Background Noise in Audiometric Booths and the New CSA Standard on Audiometric Tests
Editor’s Note: This column points out the difference between the perception of occupational noise and its actual measurement. This is important clinically where we perform a case history. Asking if the client’s work environment is noisy, probably will provide little or no information, especially if they say no.
A new edition of the CSA Standard on audiometric tests was issued during the last month of last year. Among others, there is a change of the name. Now it reads:
CSA Z106.6 – 16 Audiometric testing for use in hearing loss prevention programs, December 2016.
It clearly states that it is only for use for hearing prevention and not for clinical tests. There are many changes with respect to the previous Z106.6, published in 1990 under the title Audiometric testing for use in hearing loss prevention programs (also known as “screening audiometry”).
This edition incorporates several amendments and additions to the 1990 edition, as follows:
- addition of mobile audiometric test facility requirements;
- elaboration on different types of audiometric test equipment and their calibration requirements;
- elaboration on audiometric technician training requirements;
- elaboration on pre-testing requirements, including checking the functioning of the equipment and providing instructions to and preparing the individual to be tested including example questions that the technician can ask the individual prior to the test;
- addition of guidance on classification of the audiometric test results;
- addition of guidance on informing the individual about the test results.
In this article we will concentrate on the issue of the audiometric booths, specifically in the aspect of the background noise.
SECTION 4: AUDIOMETRIC TESTS FACILITIES AND REQUIREMENTS
This is a new section that clearly makes distinction between requirements for fixed and mobile facilities. It is a well-known fact that many sites cannot afford or don’t really need a fully equipped facilities and personnel for performing audiometric tests. They relay instead to external providers that use mobile facilities. Those consist in most of the cases in vehicles or trailers that contain audiometric boots and equipment. In many occasions they are parked in parking lots with noisy vehicles operating in their vicinity.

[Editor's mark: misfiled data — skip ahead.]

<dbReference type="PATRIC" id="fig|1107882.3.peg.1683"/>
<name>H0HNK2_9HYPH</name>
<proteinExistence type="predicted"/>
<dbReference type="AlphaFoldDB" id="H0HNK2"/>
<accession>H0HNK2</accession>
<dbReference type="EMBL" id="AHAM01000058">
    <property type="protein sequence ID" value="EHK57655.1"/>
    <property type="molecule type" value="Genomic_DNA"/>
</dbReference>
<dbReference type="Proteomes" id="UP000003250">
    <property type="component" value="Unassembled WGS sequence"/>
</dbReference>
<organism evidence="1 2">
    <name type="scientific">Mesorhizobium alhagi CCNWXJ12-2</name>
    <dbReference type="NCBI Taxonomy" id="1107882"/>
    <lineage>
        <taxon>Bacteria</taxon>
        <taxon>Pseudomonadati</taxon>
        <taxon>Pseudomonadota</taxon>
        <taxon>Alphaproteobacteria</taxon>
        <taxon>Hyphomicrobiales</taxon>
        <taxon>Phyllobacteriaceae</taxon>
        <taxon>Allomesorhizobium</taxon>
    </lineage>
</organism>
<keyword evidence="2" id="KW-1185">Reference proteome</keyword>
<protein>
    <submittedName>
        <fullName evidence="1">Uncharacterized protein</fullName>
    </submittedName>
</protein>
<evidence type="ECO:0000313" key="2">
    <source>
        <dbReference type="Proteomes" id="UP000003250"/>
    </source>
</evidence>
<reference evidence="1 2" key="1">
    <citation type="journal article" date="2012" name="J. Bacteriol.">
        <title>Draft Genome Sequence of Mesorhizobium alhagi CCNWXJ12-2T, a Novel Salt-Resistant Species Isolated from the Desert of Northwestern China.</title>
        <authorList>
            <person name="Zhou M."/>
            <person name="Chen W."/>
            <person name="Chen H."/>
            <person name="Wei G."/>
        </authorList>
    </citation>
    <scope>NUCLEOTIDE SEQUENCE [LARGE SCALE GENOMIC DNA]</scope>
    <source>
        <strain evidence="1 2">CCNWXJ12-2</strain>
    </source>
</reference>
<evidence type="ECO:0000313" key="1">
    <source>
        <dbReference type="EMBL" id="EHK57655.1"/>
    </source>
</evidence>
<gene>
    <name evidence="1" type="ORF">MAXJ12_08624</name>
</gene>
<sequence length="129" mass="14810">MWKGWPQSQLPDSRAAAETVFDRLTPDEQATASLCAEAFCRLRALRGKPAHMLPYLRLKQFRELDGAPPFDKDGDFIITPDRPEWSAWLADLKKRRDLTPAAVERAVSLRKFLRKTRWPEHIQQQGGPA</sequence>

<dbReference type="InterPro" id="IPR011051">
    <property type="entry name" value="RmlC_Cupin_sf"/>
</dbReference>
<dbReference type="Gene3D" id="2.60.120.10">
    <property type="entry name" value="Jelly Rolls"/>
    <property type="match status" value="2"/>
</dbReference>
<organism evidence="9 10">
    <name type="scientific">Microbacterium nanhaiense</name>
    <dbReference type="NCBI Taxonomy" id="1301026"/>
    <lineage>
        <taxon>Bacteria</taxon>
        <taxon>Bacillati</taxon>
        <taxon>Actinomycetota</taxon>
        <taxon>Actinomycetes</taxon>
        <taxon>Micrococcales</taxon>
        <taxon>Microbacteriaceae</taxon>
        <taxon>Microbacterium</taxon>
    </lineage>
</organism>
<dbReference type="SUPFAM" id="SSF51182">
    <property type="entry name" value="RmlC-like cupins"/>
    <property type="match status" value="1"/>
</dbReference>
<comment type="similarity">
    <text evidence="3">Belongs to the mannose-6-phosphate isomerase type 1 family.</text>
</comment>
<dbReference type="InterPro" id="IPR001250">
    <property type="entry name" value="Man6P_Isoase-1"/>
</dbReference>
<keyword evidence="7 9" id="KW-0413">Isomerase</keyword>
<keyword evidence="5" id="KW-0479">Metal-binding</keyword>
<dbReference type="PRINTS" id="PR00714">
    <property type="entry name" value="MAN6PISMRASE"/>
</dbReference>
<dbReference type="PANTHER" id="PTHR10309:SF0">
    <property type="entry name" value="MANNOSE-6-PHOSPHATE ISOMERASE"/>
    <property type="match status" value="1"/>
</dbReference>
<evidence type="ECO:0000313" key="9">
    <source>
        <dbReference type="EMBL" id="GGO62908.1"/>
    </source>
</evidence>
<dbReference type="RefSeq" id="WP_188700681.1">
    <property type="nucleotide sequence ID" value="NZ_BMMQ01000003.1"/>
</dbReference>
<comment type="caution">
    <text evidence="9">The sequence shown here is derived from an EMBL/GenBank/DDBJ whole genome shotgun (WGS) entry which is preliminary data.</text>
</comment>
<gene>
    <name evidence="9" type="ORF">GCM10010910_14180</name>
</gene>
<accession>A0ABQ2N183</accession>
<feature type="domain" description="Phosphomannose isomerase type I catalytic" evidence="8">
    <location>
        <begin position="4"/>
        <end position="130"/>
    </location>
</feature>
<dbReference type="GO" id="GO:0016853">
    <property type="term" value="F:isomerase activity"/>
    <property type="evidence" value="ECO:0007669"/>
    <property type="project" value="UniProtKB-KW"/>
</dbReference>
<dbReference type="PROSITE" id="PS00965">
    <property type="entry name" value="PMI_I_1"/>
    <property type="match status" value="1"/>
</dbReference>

The standard describes three environments for the test facilities:
- Testing area (audiometric booth),
- Control area (where the technician seats) and, eventually,
- Advising area, where the result of the audiometry is discussed with the individual and where counselling regarding hearing conservation and hearing protectors use is provided.
In many occasions, the Control area is also used as an Advising area.
Requirements for each of the three areas are specified separately for the fixed and mobile facilities.
EFFECTS OF THE BACKGROUND NOISE
It is well known that background noise has a masking effect on the audiometric signal, resulting in false positive results (hearing losses that are not such): the subject needs a stronger signal to be able to hear it. Also, conversations have distracting effects that may also provide false positive results.
That is why the highest sound level of the background noise is normalized. For each one of the test frequencies between 125 and 8,000 Hz, the sound level is specified for two types of headphones: supra-aural and insert. It should be noted that the measurement of the sound level shall be performed using a type 2 Sound Level Meter equipped with octave band filters. 1/3 octave band filters shall not be used, since the results will be different.
“I CAN HEAR IN THE BOOTH”
It is a common experience that some subjects when exiting the booth after the test observe that they were able to hear noises from the outside of the booth. Most frequently observations relate to footsteps (especially with high heels) and conversations. That is when doubts about the efficiency of the quality of the booth arise.
It shouldn’t. An audiometric booth is not an anechoic chamber, where the sound insulation is very high (in the order of 50 dB [Strictly speaking, the sound insulation should be specified at the normalized frequency. In this article the statement of “insulation of xx dB” is included only to give an idea of an average insulation.]) and the background noise is close to 0 dB. There is no need for a very high attenuation for audiometric tests. Also, a low background noise inside the booth can be obtained by just locating the booth in a quiet place in the building.
Let’s analyse the above statement: Figure 1 shows a booth with an attenuation of 20 dB. If the ambient noise outside the booth is 70 dB, then inside noise will be 50 dB. However, if the outside noise is 60 dB, then the inside will be 40 dB.
It is a common mistake to purchase an expensive booth and to locate it in a noisy spot. As a matter of fact, the proper way of specifying a booth is to measure the noise in the place intended for the booth and provide the result to the booth provider. He in turn will use the results to specify the booth that will assure a background noise level compatible with the standard’s requirements.
For more information please visit the CSA Group’s online store http://shop.csa.ca/en/canada/environmental-technology/z1076-16/invt/27010932016